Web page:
If you or your child is dealing with the aftermath of a dog bite, you may be thinking twice about going trick-or-treating this Halloween. Even normally calm, well-behaved dogs can get excited by small people coming to the door in flowing costumes to collect candy and they may behave in ways they normally wouldn’t.
Unfortunately, not all dog owners are vigilant about keeping their dogs secured safely away from the door on Halloween. However, you can still take steps to minimize the chances of being bitten.
You may want to avoid homes where you can hear or see a barking dog even if they’re in the house or behind a gated fence. If someone opens their door and you see a dog, don’t move toward them — even if someone is holding onto it. They can always let go or the dog can get loose.
If they don’t put the dog in another room, don’t come in. Tell them you don’t want to scare their dog, and ask if they’ll step outside to dispense the candy. Don’t turn around and leave until the door is closed, as the dog may follow you.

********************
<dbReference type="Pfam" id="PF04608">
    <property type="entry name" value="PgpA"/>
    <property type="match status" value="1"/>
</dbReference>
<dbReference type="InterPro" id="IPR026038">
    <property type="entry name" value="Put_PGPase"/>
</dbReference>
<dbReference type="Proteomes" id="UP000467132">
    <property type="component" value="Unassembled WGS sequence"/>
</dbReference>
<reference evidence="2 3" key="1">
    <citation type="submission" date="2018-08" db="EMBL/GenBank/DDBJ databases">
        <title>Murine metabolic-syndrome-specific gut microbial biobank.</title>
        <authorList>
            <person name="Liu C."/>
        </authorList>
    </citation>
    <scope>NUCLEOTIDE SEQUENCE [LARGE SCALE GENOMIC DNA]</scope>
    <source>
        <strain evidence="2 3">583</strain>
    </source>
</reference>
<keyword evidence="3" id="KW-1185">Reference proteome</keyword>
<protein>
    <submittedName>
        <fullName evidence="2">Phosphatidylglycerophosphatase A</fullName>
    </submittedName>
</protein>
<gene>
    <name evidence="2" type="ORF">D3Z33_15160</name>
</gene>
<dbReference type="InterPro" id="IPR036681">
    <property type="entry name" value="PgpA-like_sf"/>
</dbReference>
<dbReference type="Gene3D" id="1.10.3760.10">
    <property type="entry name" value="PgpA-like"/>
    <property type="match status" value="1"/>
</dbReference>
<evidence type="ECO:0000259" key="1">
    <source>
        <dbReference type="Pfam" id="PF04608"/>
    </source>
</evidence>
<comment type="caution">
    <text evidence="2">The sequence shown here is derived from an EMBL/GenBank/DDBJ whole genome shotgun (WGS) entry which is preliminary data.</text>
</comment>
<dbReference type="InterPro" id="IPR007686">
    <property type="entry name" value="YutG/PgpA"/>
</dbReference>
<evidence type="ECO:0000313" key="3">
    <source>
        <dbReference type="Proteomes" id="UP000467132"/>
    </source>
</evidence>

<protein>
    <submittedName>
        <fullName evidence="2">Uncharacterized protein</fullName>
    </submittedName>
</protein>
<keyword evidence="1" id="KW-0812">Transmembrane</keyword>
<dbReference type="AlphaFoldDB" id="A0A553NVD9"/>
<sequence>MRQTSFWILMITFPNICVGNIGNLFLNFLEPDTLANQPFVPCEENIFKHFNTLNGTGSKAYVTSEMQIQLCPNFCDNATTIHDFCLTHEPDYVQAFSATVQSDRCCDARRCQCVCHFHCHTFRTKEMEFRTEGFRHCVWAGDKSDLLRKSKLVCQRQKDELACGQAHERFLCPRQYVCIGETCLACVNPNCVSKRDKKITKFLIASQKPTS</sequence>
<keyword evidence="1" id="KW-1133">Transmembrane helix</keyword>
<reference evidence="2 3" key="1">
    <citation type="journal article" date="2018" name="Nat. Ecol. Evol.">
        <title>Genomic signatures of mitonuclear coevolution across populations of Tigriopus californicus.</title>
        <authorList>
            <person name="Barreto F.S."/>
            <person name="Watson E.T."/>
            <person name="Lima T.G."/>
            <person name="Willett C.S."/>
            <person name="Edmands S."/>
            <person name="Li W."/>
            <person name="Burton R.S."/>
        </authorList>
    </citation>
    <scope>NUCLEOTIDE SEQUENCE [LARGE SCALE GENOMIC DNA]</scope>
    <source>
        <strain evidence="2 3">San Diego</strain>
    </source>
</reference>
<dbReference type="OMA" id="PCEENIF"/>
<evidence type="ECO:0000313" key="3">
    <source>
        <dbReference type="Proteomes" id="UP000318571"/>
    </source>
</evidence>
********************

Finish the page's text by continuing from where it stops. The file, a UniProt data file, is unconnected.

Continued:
If you come upon a dog out walking, don’t approach them. Even if they’re with their owner and on a leash, they may be frightened by your child’s costume or just riled up by all the people out and about. Even if it’s a dog your child knows, they shouldn’t try to pet it. The dog may not recognize his buddy dressed as the Joker or Justice Ruth Bader Ginsburg.
If you encounter a loose dog, experts recommend that you “Be a Tree.” That means to stand still, fold your hands in front of you and look down at your feet. People aren’t very interesting to dogs when they’re standing still and quiet. The dog may have run out the door while it was open for trick-or-treaters and be frightened and lost. They will likely sniff you and be on their way. Don’t move until they’re gone or until their owner has leashed them or picked them up.
Dog bites can range from minor to severe. However, it’s always best to seek medical treatment. If you’re dealing with medical expenses and other consequences after a dog bite and you’re having difficulty getting compensation from the dog’s owner or caretaker, find out what your legal options are.